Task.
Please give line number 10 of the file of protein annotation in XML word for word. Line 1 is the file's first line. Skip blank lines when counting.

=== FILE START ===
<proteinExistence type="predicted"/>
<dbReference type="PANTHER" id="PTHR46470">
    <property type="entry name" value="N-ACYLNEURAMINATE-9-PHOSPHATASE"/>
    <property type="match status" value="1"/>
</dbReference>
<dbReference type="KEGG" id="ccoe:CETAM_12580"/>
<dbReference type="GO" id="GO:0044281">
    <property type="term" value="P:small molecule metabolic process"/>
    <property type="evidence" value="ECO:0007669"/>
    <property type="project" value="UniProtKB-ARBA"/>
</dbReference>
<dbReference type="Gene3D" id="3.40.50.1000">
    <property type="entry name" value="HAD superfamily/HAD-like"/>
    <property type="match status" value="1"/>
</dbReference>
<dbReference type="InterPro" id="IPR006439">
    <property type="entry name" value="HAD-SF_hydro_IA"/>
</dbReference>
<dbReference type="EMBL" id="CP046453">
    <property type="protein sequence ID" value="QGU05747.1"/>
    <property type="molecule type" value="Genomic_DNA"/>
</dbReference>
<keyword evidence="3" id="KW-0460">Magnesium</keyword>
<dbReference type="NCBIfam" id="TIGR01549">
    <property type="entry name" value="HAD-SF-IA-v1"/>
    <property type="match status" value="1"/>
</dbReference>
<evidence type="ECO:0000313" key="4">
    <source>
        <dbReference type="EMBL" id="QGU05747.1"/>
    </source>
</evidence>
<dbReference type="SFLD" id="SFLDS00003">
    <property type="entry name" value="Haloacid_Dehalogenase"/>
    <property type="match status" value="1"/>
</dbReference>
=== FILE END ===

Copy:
    <property type="project" value="UniProtKB-ARBA"/>